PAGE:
AT&T holds minorities, poor hostage in California net neutrality battle

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The California assembly’s communications and conveyances committee hasn’t published its analysis of network neutrality legislation yet, but it’s getting plenty of analytical help from AT&T. The Electronic Frontier Foundation (EFF) has uncovered another bespoke white paper that’s circulating behind closed doors in Sacramento. It’s authored by a hired gun economist and distributed by Cal Innovates, a lobbying front for AT&T, Uber and several small companies and non-profits.

The piece takes aim at the ban on zero rating proposed by senator Scott Wiener (D – San Francisco) in senate bill 822. That’s a technique major Internet service providers use to give content – particularly video, that they own and/or sell – an advantage over their competitors by leveraging their control over the bandwidth their customers buy. If, for example, you watch AT&T’s video via your AT&T mobile connection, it doesn’t count against your monthly data cap. If you watch Netflix, though, it does.

The paper claims that “low income and minority Californians enjoy disproportionately greater benefits from zero-rated data”. Low income Californians tend to rely solely on smartphones for Internet access because, well, they don’t have a lot of money. But zero rating, according to EFF, produces the the exact opposite of what AT&T’s lobbying front claims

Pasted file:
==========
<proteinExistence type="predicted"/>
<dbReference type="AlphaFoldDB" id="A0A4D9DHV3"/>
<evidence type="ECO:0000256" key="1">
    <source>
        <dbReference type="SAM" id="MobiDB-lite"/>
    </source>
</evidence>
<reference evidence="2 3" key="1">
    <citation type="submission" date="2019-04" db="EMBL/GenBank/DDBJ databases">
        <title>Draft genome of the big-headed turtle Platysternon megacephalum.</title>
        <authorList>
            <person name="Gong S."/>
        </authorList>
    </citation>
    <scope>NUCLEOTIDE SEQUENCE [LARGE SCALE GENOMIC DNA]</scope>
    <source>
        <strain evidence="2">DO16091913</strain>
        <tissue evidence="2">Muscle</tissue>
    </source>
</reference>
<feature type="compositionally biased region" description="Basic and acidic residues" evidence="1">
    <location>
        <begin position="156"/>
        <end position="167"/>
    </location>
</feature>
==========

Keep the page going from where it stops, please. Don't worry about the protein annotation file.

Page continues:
Users who depend on their wireless device for Internet access are highly likely to pay overage fees when they try to take advantage of the full, open web. These overage fees are part of a scheme to force wireless Internet users to only use products and services that the wireless ISP has exempted from their own arbitrary data caps—and to punish users when they stray from those products and services. The CTIA’s own study confirms that if they can drive Internet users to their chosen zero rated products to the detriment of potentially superior services.

In other words, any harm is the result of AT&T’s deliberate marketing and network management tactics. They’re telling the legislature: screw us with net neutrality and we’ll screw minorities and the poor.

The communications and conveyances committee is scheduled to consider SB 822, and a weaker net neutrality revival bill, SB 460, carried by senator (and U.S. senate candidate) Kevin de Leon (D – Los Angeles), on Wednesday. The committee has a history of accommodating big telcos and cable companies. We’ll soon know whether history will repeat itself.